Friday, November 04, 2011

Cradle of Humanity

The evangelical Protestants of the 19th century, considered the inventors of the term "Cradle of Humanity," made claims that the term originated in Mesopotamia in the 2nd century, and that it was used by early non-Christian Arabs, to refer to a geographic area that falls within a 1,000 mile radius of the spot they believed to be the birthplace of humankind. No documentation of such a historical use has been forthcoming. Nevertheless, the term has been used not only in religious, but also in secular contexts, and may therefore refer to different locations, depending on the views of the user.

Jewish, Christian and Muslim creationists believe that man was created by God in a place called Eden and then placed in a garden located east of Eden. In the Christian Bible, Genesis 2:10-14 indicates the Garden of Eden was supplied by the Tigris and Euphrates rivers. Some early Christians (A.D second century) used the term to refer to a geographic area falling within a 1,000 mile radius of that location as the birthplace of mankind.

Evolutionary View
The consensus among some biologists and paleoanthropologists is that mankind evolved through natural processes, and when journalists and popularizers currently use the term "Cradle of Humanity", it refers to Great Rift Valley sites in Eastern Africa, where the oldest hominid fossils were found in 1974.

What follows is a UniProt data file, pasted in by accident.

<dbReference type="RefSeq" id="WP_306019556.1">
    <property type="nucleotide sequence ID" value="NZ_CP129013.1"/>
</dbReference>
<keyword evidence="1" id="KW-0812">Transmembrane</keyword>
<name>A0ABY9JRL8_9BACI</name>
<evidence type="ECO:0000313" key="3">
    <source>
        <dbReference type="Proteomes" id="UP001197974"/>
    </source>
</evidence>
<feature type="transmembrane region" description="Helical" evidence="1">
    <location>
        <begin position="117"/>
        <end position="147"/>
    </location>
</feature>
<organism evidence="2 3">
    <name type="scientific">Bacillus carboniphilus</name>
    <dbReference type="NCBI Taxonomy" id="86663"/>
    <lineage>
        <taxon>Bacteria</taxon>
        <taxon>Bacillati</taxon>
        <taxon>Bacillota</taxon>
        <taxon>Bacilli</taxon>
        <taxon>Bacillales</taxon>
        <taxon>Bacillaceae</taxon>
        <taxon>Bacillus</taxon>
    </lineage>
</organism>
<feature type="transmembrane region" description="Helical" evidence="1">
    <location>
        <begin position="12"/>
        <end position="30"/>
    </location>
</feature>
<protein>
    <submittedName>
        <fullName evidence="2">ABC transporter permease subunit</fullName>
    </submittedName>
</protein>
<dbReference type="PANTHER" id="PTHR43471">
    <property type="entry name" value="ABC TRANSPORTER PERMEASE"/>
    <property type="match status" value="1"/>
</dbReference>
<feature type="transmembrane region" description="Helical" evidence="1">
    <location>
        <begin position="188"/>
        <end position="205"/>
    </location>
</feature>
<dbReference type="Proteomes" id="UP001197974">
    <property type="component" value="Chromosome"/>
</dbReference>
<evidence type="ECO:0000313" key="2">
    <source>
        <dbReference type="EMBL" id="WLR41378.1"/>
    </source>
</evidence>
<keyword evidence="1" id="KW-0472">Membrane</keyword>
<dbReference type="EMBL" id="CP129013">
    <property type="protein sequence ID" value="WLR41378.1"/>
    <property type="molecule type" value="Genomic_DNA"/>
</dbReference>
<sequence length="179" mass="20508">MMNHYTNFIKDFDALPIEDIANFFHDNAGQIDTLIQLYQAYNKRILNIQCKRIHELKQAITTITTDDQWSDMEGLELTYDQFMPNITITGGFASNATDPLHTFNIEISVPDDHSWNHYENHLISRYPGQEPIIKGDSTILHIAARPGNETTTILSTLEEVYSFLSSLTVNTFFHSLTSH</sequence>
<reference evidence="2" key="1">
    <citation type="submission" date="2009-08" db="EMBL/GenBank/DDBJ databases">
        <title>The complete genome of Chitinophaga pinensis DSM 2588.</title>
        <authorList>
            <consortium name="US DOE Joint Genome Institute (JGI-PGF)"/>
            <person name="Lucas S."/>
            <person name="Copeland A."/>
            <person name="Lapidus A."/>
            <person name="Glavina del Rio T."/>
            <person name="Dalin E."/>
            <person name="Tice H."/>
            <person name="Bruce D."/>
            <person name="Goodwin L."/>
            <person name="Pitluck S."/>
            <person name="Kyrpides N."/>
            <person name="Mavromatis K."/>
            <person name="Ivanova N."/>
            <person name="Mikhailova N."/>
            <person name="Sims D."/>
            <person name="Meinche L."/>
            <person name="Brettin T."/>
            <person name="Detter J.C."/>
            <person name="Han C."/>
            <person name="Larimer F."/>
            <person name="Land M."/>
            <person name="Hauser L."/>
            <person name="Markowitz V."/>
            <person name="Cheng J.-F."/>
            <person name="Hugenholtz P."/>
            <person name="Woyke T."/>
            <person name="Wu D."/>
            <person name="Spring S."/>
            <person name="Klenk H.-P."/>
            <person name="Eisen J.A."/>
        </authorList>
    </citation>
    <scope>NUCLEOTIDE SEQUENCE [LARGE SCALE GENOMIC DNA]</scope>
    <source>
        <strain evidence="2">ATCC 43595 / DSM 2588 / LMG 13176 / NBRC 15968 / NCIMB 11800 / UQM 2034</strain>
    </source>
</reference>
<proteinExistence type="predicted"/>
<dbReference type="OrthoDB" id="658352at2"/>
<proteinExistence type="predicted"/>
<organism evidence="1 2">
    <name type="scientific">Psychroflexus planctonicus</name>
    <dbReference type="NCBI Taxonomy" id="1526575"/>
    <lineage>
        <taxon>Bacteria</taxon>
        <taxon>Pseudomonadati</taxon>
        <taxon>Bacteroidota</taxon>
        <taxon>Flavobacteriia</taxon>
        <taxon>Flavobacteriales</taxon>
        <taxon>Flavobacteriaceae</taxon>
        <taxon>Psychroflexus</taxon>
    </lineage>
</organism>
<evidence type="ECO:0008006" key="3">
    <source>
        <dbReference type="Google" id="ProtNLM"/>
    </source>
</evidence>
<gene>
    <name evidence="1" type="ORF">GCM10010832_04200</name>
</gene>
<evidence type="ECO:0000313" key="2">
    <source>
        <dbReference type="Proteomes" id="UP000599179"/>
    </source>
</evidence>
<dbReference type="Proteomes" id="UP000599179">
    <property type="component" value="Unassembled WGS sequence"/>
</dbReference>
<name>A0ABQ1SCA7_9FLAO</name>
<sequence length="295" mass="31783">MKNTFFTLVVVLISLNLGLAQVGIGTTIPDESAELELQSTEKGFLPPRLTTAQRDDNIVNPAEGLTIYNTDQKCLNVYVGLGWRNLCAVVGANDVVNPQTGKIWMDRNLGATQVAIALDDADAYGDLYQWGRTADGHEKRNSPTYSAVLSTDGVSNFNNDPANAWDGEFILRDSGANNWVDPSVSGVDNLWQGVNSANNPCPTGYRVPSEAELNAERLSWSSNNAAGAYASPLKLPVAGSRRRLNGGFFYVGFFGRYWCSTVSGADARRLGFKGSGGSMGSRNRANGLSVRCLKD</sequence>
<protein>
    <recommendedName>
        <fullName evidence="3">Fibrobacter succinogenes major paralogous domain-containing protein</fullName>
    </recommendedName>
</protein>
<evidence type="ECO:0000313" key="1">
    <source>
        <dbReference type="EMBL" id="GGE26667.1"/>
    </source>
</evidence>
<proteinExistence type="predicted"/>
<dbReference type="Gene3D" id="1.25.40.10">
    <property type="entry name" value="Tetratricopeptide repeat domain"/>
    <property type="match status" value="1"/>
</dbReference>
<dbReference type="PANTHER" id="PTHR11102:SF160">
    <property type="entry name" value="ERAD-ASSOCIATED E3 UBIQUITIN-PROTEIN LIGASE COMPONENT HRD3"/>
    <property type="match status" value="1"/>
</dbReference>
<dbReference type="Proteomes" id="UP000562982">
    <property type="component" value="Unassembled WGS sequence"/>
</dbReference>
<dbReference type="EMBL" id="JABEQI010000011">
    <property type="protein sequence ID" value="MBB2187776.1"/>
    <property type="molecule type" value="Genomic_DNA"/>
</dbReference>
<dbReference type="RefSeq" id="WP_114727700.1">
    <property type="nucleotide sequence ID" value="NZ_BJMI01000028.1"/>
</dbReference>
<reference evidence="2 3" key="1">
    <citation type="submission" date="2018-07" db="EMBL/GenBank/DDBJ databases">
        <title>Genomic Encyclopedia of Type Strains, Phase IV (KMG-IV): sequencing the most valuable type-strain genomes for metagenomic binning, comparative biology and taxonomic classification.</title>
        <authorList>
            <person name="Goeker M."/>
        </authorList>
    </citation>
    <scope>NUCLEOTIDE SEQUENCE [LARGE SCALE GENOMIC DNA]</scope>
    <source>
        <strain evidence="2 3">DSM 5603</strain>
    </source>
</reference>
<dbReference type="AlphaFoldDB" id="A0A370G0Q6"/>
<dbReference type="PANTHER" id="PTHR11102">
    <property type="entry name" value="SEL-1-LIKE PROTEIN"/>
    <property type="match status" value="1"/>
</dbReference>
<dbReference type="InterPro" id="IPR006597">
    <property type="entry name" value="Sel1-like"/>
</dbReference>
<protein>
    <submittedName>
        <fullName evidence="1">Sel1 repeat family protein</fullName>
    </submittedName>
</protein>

There is a growing list of scientists, alive today, who accept the biblical account of Creation.

As the evolutionist apriorism continues, the earliest hominids evolved from apes about 5 million years ago, but modern humans (homo sapien sapiens) didn't emerge until 150,000-200,000 years ago, in eastern Africa. Since 2002, however, several groups of prominent paleontologists have begun to challenge East Africa's position as the evolutionary "cradle of humanity", most notably because of the fossil hominid partial skull found in Chad in July 2002; recent research in connection with earliest hominids outside Africa focuses on the Liujiang hominid of China, the Dmanisi fossils of Georgia and the Mungo Man fossils in Australia.


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